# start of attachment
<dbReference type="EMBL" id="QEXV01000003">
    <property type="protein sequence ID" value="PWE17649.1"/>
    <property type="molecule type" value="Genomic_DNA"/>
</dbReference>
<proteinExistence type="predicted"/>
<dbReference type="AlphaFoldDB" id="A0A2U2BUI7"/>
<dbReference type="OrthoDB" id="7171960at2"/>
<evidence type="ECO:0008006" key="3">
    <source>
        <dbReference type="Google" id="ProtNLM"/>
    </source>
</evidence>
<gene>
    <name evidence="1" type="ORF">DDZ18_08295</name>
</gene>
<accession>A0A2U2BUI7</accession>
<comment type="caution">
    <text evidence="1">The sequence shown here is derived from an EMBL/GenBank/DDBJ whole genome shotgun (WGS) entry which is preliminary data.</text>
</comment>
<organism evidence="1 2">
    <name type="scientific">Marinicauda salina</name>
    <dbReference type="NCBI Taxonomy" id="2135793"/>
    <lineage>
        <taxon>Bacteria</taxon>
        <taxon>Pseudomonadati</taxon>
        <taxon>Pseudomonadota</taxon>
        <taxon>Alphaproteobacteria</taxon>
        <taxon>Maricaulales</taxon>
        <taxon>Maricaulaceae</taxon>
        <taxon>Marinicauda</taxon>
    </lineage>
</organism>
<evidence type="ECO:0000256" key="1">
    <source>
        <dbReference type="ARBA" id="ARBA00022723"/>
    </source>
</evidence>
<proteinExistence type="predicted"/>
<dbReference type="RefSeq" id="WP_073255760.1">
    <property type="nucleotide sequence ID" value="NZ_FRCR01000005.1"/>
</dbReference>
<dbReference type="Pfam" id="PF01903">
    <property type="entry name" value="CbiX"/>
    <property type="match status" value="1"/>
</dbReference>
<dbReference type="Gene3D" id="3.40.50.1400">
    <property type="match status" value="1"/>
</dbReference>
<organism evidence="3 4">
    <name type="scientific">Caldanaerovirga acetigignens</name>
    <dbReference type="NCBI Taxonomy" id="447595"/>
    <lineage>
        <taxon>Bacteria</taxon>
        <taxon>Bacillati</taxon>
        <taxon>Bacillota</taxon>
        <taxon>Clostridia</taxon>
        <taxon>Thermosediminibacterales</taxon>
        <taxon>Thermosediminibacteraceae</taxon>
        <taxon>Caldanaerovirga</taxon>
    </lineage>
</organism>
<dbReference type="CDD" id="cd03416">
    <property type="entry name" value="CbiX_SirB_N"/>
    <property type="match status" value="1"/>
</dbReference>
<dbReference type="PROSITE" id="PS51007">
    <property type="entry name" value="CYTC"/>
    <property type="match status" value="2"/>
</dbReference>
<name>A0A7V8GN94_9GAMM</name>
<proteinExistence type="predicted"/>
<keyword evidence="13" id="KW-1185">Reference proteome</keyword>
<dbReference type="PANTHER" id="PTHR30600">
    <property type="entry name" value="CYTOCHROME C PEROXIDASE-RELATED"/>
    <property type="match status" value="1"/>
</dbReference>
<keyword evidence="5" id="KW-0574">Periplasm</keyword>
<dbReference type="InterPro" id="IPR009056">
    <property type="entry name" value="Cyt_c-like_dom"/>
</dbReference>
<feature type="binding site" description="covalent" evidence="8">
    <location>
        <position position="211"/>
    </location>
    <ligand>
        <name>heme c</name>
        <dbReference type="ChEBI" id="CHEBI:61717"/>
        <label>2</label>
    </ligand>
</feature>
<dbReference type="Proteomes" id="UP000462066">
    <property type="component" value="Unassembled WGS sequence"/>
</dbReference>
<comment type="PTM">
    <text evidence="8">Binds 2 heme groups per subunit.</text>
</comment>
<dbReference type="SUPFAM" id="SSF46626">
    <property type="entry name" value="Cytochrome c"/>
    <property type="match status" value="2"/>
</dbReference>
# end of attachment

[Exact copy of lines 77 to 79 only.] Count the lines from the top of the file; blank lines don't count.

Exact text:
<keyword evidence="5" id="KW-0574">Periplasm</keyword>
<dbReference type="InterPro" id="IPR009056">
    <property type="entry name" value="Cyt_c-like_dom"/>